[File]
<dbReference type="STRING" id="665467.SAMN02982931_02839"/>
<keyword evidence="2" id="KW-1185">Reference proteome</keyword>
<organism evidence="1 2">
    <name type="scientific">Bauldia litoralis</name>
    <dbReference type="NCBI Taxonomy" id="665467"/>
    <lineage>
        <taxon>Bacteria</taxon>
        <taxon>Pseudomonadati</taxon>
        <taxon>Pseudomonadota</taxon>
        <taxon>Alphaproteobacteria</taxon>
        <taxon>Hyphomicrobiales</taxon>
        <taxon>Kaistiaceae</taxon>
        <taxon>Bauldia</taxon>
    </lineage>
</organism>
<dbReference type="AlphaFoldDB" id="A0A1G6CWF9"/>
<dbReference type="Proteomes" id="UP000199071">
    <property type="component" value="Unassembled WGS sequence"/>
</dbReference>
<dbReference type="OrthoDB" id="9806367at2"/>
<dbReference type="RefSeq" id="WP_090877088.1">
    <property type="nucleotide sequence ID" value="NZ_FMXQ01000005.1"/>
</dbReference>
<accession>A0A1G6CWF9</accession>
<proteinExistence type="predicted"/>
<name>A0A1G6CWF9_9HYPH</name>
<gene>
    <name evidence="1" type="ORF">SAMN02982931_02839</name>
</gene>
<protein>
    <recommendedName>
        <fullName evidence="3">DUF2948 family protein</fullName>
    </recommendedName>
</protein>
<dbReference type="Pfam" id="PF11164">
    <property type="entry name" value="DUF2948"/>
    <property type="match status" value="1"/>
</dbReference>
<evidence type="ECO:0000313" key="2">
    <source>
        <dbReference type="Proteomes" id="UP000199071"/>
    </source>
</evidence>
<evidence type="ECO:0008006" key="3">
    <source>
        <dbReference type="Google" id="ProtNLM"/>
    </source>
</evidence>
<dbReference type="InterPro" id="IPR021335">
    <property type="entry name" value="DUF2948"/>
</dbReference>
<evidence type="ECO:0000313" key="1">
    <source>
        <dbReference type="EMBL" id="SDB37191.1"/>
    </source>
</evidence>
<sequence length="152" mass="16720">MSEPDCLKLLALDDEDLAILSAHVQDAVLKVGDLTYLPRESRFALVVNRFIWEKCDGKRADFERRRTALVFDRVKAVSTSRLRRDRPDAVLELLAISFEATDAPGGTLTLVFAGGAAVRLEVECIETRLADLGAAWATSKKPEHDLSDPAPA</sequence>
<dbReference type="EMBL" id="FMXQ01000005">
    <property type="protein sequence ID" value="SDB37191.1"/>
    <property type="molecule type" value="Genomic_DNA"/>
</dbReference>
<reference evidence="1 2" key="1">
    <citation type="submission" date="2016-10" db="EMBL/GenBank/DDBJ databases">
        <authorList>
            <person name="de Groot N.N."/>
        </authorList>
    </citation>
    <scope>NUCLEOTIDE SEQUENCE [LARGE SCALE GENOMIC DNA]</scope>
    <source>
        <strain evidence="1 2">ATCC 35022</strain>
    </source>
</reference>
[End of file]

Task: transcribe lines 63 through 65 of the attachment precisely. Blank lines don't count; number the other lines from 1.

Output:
    <citation type="submission" date="2016-10" db="EMBL/GenBank/DDBJ databases">
        <authorList>
            <person name="de Groot N.N."/>